As part of its health-reform package, the U.S. Senate wants to expand access to the nearly bankrupt Medicare program. Currently limited to seniors over 65, the proposal would allow people 55-64 to purchase Medicare coverage.
That's like rearranging the deck chairs on the Titanic. In fact, the Senate is actively encouraging more passengers to get onboard the sinking ship that is Medicare. Without a huge infusion of cash from our government (us), Medicare goes down like a big rock in a pond.
That’s unfortunate, especially when there are affordable, risk-free private sector solutions to what ails our health-care system – but more about that later.
The proposal to expand Medicare is an attempt to appease moderate Democrats who oppose the so-called “public option” – a government-run insurance program. But some fear that, once 55-year-olds are covered, political pressure will build to expand eligibility even further. According to a Washington Post editorial, “The irony of this late-breaking Medicare proposal is that it could be a bigger step toward a single-payer system than the milquetoast public option plans rejected by Senate moderates as too disruptive of the private market.”
The major problem is that the Medicare program is unsustainable; in fact it is projected to go bankrupt in seven years. The 2009 Social Security and Medicare Trustees Report shows that Medicare has unfunded liabilities — costs exceeding income — of $86 trillion dollars. Expanding Medicare as the centerpiece of health-care reform seems a questionable strategy at best.
For example, Medicare doesn’t pay the full cost of medical services. It reimburses doctors and hospitals only 83 percent of the true costs, forcing them to shift the unpaid costs onto people with private insurance. Putting more people in the program will only worsen that cost shift, further stressing strapped medical providers and increasing private insurance premiums. For that reason, the proposal came under intense fire from the American Hospital Association and American Medical Association (AMA) as soon as it was announced.
In addition, the AMA, which supports national health reform, reports that Medicare denies claims at double the average rate of private insurance companies. And “60 Minutes” correspondent Steve Kroft reports that “Medicare fraud — estimated now to total about $60 billion a year — has become one of, if not the most profitable, crimes in America.” This is not a good foundation upon which to base health-care reform.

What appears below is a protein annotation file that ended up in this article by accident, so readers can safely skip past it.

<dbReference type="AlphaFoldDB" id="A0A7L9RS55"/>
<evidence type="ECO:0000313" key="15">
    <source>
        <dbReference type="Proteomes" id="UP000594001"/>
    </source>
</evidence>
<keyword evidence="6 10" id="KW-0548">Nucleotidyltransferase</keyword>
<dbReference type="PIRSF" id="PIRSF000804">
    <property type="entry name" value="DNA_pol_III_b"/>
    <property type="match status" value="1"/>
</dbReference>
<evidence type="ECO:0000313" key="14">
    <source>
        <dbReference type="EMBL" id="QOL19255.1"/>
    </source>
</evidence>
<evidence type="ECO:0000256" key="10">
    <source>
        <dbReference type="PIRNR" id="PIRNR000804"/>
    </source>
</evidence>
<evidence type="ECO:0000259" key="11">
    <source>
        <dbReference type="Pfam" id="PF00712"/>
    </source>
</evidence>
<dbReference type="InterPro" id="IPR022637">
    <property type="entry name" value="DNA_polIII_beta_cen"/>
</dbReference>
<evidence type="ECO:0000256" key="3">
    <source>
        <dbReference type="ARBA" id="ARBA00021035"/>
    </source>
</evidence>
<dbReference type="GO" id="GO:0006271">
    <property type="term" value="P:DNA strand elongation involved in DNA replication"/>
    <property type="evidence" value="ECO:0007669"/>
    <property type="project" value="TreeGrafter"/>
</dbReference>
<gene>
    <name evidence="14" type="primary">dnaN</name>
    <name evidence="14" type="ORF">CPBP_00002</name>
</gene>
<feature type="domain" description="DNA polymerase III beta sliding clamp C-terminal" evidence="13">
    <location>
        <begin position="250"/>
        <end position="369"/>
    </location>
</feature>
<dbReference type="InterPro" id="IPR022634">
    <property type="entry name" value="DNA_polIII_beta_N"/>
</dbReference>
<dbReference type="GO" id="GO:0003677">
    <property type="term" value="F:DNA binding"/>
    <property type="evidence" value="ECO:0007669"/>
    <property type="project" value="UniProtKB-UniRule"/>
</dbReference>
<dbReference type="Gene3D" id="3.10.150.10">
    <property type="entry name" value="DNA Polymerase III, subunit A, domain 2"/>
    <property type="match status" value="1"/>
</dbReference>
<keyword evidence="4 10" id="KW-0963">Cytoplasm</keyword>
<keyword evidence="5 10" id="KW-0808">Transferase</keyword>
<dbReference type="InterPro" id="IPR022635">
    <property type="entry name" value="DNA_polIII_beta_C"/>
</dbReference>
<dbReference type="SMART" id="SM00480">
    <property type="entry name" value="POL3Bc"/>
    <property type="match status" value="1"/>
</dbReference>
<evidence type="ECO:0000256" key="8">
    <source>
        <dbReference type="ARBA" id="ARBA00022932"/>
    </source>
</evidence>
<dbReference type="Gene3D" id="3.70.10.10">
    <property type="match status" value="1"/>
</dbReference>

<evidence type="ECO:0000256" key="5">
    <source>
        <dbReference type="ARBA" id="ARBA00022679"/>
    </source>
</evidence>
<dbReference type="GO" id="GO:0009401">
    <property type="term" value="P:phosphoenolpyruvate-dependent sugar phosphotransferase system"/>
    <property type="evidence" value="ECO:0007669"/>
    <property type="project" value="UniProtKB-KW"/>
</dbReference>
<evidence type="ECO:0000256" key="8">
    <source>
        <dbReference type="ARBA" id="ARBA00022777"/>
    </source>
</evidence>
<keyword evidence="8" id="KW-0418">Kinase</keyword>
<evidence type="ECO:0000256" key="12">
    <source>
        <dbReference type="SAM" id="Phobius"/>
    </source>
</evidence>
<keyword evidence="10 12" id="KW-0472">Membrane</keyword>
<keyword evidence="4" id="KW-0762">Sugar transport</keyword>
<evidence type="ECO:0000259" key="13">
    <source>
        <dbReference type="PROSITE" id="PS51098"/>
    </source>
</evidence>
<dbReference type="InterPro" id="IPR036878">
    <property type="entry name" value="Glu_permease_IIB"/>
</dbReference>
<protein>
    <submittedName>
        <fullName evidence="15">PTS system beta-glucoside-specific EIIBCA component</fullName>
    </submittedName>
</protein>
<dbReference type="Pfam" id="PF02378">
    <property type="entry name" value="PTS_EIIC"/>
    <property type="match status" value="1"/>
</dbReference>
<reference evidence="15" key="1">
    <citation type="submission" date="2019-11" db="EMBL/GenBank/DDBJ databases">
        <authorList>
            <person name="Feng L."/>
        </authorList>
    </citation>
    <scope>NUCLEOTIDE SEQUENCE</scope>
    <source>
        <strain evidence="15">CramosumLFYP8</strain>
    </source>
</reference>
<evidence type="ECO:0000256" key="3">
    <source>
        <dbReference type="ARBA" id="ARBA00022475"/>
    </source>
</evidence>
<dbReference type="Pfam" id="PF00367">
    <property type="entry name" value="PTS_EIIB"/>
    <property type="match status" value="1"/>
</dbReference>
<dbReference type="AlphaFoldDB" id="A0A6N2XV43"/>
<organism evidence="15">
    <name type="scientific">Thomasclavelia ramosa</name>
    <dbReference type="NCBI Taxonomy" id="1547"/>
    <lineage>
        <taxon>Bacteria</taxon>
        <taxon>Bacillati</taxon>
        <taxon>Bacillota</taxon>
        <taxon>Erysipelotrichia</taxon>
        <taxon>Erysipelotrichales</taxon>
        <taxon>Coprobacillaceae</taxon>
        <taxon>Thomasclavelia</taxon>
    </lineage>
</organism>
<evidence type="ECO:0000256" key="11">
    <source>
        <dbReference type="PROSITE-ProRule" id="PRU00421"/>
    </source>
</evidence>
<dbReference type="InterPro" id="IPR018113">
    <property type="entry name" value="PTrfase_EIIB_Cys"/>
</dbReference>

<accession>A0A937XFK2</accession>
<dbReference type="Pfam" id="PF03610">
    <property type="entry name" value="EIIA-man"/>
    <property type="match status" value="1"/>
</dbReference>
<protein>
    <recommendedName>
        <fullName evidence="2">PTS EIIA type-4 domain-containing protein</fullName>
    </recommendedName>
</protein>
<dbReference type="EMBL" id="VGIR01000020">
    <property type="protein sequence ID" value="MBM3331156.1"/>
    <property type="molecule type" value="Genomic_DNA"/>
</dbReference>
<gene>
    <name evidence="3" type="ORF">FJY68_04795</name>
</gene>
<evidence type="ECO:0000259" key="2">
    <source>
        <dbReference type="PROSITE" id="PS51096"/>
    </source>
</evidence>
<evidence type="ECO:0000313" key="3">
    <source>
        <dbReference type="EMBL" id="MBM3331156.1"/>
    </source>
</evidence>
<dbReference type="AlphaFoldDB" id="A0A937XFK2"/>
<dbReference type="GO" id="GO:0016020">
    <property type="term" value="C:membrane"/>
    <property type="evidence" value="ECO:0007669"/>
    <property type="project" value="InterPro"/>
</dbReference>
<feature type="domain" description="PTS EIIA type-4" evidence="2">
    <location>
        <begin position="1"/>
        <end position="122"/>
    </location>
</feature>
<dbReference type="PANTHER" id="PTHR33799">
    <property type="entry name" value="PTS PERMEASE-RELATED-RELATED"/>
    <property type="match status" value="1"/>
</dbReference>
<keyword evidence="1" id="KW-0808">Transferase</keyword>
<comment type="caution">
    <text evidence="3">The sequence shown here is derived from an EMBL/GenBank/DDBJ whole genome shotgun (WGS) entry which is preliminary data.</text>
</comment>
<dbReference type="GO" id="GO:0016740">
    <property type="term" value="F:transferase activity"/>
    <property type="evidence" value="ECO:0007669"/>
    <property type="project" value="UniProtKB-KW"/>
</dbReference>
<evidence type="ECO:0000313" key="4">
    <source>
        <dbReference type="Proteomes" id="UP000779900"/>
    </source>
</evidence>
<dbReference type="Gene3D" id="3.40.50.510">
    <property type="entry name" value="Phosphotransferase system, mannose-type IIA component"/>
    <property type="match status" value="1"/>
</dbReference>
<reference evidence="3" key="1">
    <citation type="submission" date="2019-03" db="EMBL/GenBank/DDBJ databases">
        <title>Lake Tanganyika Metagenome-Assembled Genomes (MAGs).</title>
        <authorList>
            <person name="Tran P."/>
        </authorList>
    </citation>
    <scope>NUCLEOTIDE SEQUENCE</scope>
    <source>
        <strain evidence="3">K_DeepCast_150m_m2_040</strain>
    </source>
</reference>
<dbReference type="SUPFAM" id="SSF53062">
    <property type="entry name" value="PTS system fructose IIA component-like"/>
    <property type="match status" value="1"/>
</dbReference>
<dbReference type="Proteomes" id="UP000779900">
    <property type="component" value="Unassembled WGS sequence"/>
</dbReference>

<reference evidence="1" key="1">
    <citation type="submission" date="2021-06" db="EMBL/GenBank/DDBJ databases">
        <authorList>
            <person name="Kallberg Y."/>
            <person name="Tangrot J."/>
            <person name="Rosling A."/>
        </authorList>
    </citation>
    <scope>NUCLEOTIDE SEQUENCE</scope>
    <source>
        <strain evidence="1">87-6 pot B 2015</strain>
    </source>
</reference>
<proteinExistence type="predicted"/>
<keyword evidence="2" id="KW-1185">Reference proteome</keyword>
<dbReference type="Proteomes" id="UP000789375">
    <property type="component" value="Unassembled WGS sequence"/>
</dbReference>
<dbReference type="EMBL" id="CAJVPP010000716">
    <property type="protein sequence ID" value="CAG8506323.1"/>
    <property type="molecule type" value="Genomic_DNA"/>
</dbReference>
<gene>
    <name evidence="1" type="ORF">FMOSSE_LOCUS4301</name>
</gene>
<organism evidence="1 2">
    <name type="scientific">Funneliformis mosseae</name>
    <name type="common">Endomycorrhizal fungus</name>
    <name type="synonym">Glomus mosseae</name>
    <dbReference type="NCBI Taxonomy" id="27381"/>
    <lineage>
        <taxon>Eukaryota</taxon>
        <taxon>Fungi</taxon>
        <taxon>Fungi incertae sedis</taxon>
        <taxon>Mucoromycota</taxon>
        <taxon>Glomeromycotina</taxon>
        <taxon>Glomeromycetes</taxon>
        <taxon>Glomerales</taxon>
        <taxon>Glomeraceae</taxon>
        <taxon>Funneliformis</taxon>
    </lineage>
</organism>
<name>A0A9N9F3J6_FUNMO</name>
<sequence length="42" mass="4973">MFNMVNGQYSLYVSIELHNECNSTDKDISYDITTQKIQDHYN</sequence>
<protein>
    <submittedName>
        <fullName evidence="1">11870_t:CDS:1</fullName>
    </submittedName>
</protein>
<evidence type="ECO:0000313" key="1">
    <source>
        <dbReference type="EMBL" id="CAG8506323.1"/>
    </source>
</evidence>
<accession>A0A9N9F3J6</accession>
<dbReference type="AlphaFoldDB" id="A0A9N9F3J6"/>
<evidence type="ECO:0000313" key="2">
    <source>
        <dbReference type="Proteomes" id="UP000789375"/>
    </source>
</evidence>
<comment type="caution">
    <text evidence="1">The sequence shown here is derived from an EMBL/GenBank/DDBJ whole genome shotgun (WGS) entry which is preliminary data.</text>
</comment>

Lastly, there is great concern about the cost of enrolling millions of additional people in a program that is heavily subsidized by the taxpayers. Current Medicare beneficiaries pay $96.40 per month, with the taxpayers picking up the rest of the premium cost.
So, if expanding Medicare isn’t a solution, what is the answer?
If the goal truly is to improve access to affordable health care — rather than a government takeover of 16 percent of our economy — there are several affordable, risk-free, market-based ways to accomplish that goal.
• Allow people to purchase health care across state lines. Families will have more choices, and insurance companies would compete nationwide for customers.
• Give families and individuals the same tax exemptions for health insurance premiums as employers.
• Rather than create a mammoth federal program, simply provide vouchers to help people purchase private health insurance.
• Encourage the 14 million uninsured people who qualify for existing government health programs to enroll in those programs.
• Lawsuit reform would save billions of dollars now spent on frivolous lawsuits and defensive medicine, the practice of ordering unnecessary tests just to protect against a possible lawsuit.
Thankfully, some Senate Democrats are signaling they may reconsider the proposal to expand Medicare as part of health-care reform. Rather than enroll more people in a faltering government program, Congress should focus on private-sector solutions that give Americans more choices, more independence and more control over their own health care.
About the Author
Don Brunell is the president of the Association of Washington Business. Formed in 1904, AWB is Washington’s oldest and largest statewide business association, and includes more than 6,800 members representing 650,000 employees. AWB serves as both the state’s chamber of commerce and the manufacturing and technology association. While its membership includes major employers like Boeing, Microsoft and Weyerhaeuser, 90 percent of AWB members employ fewer than 100 people. More than half of AWB’s members employ fewer than 10. For more about AWB, visit www.awb.org.